To inspire a roomful of women trying to leave welfare, the Rev. Vashti McKenzie told the biblical story of Joseph, the young dreamer who overcame slavery and false imprisonment to become a top member of the Egyptian pharaoh’s court.
“You may not have it as tough as Joseph,” McKenzie, pastor of Payne Memorial AME Church, told the women. “But if you just hold onto your dreams like he did, then one day they’ll come true.”
Her sermonette wasn’t typical fare for most state-funded job-training programs, but lawmakers had this in mind when they made it easier for churches and religious groups to use government money to help welfare recipients leave the rolls.
The hope was that the “charitable choice” provision in last year’s federal welfare reform law would add a spiritual lift in the tough journey to self-sufficiency.
But the religious community’s response has been wholly unenthusiastic, experts say.
The reasons vary. Some religious leaders believe the law blurs the historic separation of church and state. Others fear that taking government money will weaken their authority. And many cite philosophical opposition.
“Religious liberals emphasize public responsibility to the poor and see welfare reform and everything that goes with it as reducing that public role,” said Stanley Carlson-Thies, a senior fellow at the Center for Public Justice, a moderate policy and research group in Washington.
“Conservatives support the idea of churches serving the poor,” he continued. But they worry that government money could lead to government intrusion and “view any offer of a partnership as a wolf in sheep’s clothing.”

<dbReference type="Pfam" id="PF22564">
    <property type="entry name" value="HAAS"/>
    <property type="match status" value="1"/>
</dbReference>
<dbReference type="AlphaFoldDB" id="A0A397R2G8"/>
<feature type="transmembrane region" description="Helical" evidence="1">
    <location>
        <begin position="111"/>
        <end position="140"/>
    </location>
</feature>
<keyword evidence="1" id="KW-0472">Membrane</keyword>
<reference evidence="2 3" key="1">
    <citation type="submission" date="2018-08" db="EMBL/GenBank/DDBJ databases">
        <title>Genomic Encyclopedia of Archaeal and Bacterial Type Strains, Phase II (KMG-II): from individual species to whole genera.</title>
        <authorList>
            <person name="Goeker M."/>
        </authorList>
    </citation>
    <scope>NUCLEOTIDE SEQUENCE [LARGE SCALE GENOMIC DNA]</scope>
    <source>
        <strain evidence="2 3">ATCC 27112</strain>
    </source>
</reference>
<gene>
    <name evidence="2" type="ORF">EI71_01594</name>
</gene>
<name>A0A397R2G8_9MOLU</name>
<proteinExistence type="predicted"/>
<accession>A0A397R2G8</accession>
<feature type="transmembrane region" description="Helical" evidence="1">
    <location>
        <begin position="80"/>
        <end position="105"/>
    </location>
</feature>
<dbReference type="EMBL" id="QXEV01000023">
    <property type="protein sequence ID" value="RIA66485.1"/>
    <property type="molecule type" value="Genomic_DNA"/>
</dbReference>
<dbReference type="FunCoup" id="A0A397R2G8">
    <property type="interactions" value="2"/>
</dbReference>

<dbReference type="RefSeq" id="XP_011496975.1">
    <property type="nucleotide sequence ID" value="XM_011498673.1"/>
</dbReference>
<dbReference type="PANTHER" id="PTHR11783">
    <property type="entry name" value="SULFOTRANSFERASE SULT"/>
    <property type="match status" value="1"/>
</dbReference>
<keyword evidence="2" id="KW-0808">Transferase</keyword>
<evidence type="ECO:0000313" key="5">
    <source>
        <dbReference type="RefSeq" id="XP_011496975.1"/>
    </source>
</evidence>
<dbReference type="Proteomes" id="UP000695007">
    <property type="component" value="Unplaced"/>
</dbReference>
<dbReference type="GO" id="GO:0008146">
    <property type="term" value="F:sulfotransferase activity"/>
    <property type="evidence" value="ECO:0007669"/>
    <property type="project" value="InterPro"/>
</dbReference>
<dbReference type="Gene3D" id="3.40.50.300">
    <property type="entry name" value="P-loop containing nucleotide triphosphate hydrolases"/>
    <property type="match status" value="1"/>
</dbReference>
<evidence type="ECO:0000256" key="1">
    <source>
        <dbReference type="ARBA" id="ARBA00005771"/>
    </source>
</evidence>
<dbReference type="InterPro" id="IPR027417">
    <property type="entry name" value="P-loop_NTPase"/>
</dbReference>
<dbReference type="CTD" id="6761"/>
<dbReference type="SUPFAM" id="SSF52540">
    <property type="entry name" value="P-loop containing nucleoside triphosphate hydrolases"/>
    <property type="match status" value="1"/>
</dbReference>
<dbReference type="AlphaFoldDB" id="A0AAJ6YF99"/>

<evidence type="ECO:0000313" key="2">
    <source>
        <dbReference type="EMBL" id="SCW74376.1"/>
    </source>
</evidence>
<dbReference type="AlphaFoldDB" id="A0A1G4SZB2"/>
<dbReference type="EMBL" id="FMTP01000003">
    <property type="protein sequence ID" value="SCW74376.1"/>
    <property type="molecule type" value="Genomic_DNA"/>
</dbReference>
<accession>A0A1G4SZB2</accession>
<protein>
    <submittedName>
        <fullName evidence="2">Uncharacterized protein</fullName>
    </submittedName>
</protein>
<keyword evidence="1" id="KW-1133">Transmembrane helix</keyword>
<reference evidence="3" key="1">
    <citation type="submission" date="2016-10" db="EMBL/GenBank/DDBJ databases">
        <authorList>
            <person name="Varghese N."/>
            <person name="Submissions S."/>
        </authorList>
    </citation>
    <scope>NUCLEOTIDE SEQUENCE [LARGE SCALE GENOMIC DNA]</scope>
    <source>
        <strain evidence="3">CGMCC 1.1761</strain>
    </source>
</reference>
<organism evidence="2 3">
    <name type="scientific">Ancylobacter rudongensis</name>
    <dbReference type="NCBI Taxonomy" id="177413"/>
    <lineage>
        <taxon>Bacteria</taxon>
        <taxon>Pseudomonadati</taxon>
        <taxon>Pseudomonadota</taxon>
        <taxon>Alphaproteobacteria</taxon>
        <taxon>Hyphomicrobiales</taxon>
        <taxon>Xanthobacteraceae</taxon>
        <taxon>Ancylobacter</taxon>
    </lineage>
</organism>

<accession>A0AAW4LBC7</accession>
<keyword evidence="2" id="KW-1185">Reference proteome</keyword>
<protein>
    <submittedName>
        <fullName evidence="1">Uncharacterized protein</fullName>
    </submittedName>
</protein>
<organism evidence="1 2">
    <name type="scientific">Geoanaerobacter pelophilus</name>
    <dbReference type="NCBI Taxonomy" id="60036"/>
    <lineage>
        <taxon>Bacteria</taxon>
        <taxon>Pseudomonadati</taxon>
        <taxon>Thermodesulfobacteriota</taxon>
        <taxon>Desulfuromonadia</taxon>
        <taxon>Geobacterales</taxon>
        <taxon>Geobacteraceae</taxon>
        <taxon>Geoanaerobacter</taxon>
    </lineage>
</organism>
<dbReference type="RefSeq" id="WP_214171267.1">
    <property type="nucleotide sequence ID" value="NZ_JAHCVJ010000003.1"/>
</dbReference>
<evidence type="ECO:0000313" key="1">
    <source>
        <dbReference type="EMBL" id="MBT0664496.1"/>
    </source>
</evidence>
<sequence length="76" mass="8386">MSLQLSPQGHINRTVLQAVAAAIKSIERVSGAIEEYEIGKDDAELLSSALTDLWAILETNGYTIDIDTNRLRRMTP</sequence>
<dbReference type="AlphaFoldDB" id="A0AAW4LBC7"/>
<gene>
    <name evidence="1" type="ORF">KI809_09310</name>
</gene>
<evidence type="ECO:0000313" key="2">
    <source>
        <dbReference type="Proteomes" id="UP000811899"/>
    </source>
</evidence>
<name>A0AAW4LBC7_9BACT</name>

While no figures are available on the amount of contracts issued under the provision, most experts agree that the number is small. But some churches are assuming an unofficial role, Carlson-Thies said. Church members in Mississippi and Michigan, for example, are mentoring welfare recipients on a volunteer basis.
In the past, religious groups participating in government programs have had to play down their spiritual character in order to satisfy constitutional law. The First Amendment forbids the government from establishing any church or faith.
But Carlson-Thies said the U.S. Supreme Court has never interpreted the passage to mean that religious groups must censor or forgo their spiritual identity to participate. And while the charitable choice provision forbids the use of public money for proselytizing, it permits more religious flexibility.
Employees of religious groups that teach remedial classes, counsel on sexual abstinence and drug abuse, and otherwise help welfare clients may wear religious clothing and display religious artifacts and symbols, the federal welfare law says. These groups also can hire, fire and discipline their employees for religious reasons, which wasn’t previously allowed in federally funded programs.
“For the first time in federal law, there are clear legal protections given to these organizations,” said Stephen Monsma, a political science professor at Pepperdine University in Malibu, Calif. “I see it as a big breakthrough, and I think more groups will take advantage once word gets out that the rules of the game have changed.”